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Research Papers: Evaporation, Boiling, and Condensation

J. Heat Transfer. 2019;141(4):041501-041501-9. doi:10.1115/1.4042779.

The computational fluid dynamics is an important methodology to study the characteristics of flows in nature and in a number of engineering applications. Modeling nonisothermal flows may be useful to predict the main flow behavior allowing the improvement of equipment and industrial processes. In addition, investigations using computational models may provide key information about the fundamental characteristics of flow, developing theoretical groundwork of physical processes. In the last years, the topic of phase change has been intensively studied using computational fluid dynamics due to the computational and numerical advances reported in the literature. Among several issues related to the phase change topic, direct contact condensation (DCC) is widely studied in the literature since it is part of a number of industrial applications. In the present work, DCC was studied using a mathematical and computational model with an Eulerian approach. The homemade code MFSim was used to run all the computational simulations in the cluster of the Fluid Mechanics Laboratory from the Federal University of Uberlandia (UFU). The computational model was validated and showed results with high accuracy and low differences compared to previous works in the literature. A complex case study of DCC with cross-flow was then studied and the computational model provided accurate results compared to experimental data from the literature. The jet centerline was well represented and the interface dynamic was accurately captured during all the simulation time. The investigation of the velocity field provided information about the deeply transient characteristic of this flow. The v-velocity component presented the more large variations in time since the standard deviation was subjected to a variation of about 45% compared to the temporal average. In addition, the time history of the maximum resultant velocities observed presented magnitude from 29 m/s to 73 m/s. The importance of modeling three-dimensional (3D) effects was confirmed with the relevance of the velocity magnitudes in the third axis component. Therefore, the Eulerian phase change model used in the present study indicated the possibility to model even complex phenomena using an Eulerian approach.

Commentary by Dr. Valentin Fuster

Research Papers: Forced Convection

J. Heat Transfer. 2019;141(4):041701-041701-8. doi:10.1115/1.4042784.

Forced convection heat transfer is investigated from a thin disk in power-law fluids over wide range of conditions such as: Reynolds number, 1 ≤ Re ≤ 100, Prandtl number, 1 ≤ Pr ≤ 100, power-law index, 0.4 ≤ n ≤ 1.8, and disk thickness to diameter ratio, t/D = 0.01, 0.025, 0.05, and 0.075. The wide range of values of the power-law index spanned here covers both shear-thinning as well as shear-thickening fluid behavior. These results also elucidate the influence of the type of thermal boundary conditions, i.e., constant wall temperature condition (CWT) and constant heat flux condition (CHF) prescribed on the disk surface. Extensive results are presented in terms of the local and average Nusselt numbers to delineate the effect of each of the influencing parameters, Re, Pr, n, t/D for each thermal boundary condition. Limited results are also included here at vanishingly small values of the Peclet number to understand the behavior in the creeping flow condition. Finally, the present numerical results on the average Nusselt number have been consolidated in the form of a predictive equation to facilitate the interpolation of the present data for intermediate values of the parameters and/or a priori estimation of the average Nusselt number in a new application.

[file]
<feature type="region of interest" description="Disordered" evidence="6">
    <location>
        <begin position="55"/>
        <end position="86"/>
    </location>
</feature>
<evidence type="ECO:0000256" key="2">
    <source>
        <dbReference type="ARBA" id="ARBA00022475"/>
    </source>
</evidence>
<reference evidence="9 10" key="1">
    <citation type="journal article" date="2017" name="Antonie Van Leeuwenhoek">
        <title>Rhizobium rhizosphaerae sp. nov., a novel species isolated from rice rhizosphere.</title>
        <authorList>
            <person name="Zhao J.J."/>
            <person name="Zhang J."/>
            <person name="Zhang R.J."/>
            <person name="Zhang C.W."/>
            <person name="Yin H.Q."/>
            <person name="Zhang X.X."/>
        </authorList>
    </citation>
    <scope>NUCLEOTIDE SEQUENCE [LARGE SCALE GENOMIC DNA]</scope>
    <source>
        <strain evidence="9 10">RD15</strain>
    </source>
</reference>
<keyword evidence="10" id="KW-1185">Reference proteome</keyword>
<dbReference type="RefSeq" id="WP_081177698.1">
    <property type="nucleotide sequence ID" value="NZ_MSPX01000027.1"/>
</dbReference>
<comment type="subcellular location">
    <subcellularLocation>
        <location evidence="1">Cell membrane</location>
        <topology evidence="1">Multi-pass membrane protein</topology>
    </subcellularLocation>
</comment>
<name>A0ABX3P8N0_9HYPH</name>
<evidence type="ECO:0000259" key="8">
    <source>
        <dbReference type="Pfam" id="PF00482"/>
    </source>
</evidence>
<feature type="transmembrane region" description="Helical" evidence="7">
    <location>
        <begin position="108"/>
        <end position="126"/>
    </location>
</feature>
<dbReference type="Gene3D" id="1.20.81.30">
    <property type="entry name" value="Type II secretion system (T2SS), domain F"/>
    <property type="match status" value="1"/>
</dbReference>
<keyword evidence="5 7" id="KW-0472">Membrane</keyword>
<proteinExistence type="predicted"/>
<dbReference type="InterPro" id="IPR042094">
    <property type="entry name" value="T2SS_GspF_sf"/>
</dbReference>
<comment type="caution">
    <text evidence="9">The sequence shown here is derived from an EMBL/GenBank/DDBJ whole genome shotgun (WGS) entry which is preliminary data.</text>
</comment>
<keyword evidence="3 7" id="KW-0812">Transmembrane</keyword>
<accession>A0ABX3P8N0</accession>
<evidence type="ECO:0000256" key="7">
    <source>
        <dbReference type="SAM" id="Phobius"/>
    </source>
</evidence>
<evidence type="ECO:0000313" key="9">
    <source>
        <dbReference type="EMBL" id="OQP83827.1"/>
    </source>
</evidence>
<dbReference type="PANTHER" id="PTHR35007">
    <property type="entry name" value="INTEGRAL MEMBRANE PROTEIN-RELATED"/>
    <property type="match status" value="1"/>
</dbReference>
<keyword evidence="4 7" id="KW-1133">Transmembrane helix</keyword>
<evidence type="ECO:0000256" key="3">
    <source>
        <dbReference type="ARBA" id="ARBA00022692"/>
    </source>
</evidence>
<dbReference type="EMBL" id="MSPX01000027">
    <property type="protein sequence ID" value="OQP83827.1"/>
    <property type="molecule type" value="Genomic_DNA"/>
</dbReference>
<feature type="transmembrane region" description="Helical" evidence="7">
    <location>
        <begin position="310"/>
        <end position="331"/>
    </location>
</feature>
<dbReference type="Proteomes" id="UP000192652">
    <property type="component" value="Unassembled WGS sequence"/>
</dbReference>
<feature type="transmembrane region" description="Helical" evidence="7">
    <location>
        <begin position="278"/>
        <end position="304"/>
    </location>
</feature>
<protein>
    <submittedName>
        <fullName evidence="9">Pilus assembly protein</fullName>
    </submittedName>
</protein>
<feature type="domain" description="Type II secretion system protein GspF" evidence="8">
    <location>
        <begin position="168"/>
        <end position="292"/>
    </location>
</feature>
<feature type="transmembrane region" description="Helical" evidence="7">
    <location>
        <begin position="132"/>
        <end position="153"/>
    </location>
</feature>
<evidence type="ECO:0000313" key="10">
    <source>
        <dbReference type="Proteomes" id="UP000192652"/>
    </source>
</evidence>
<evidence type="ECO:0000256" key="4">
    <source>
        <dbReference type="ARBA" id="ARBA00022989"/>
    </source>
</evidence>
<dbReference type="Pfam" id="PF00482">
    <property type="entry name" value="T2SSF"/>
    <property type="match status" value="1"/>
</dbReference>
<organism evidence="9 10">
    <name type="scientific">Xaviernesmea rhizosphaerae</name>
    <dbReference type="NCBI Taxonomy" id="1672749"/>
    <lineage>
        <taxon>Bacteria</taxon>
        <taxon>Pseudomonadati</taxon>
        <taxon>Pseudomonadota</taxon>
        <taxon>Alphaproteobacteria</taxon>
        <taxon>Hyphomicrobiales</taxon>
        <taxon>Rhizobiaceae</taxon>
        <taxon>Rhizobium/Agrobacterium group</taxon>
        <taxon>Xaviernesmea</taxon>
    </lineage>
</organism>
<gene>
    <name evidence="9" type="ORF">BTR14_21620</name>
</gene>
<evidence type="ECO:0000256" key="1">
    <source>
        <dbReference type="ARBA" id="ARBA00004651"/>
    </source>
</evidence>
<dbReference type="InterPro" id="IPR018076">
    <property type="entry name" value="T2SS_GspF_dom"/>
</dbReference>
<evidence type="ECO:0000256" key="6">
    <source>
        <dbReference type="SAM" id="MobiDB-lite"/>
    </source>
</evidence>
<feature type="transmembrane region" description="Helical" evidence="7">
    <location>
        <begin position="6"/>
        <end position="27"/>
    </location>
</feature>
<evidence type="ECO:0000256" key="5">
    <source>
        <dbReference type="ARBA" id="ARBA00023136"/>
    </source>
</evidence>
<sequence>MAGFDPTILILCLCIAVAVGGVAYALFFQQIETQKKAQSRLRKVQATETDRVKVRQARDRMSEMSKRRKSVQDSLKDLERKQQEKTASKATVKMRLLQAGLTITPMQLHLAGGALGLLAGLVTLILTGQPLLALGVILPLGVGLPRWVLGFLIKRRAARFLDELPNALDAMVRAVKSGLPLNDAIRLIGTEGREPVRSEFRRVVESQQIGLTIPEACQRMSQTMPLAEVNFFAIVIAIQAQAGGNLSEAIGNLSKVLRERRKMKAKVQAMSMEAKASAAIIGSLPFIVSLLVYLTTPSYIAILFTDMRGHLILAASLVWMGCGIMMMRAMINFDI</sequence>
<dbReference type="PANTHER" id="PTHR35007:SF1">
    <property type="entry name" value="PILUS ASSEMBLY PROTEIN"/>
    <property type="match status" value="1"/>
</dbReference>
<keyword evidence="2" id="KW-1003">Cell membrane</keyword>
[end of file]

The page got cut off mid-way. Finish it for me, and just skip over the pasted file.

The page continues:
Commentary by Dr. Valentin Fuster
J. Heat Transfer. 2019;141(4):041702-041702-15. doi:10.1115/1.4042841.

In internal cooling passages in a turbine blade, rib structures are widely applied to augment convective heat transfer by the coolant passing through over the ribbed surfaces. This study concentrates on perforated 90 deg ribs with inclined holes in a cooling duct with rectangular cross section, aiming at improving the perforated holes with additional secondary flows caused by inclined hole arrangements. Two sets of perforated ribs are used in the experiments with the inclined angle of the holes changing from 0 deg to 45 deg and the cross section are, respectively, circular and square. Steady-state liquid crystal thermography (LCT) is applied to measure the ribbed surface temperature and obtain corresponding convective heat transfer coefficients (HTCs). Two turbulence models, i.e., the kω shear stress transportation (SST) model and the detached eddy simulation (DES) model, are used in the numerical studies to simulate the flow fields. All the inclined cases have slightly larger overall averaged Nusselt number (Nu) than with straight cases. The enhancement ratio is approximately 1.85–4.94%. The averaged Nu in the half portion against the inclined direction is enlarged for the inclined hole cases. The inclined hole cases usually have smaller averaged Nu in the half portion along the inclined direction. For the straight hole case and small inclined angle case, the penetrated flows mix with the mainstream flows at the perforated regions. When the inclined angle is larger, the penetrated flows are pushed to the inclined direction and mixing with the approaching flows occurs just at the side of the inclined direction.

Commentary by Dr. Valentin Fuster

Research Papers: Heat Transfer Enhancement

J. Heat Transfer. 2019;141(4):041901-041901-13. doi:10.1115/1.4042771.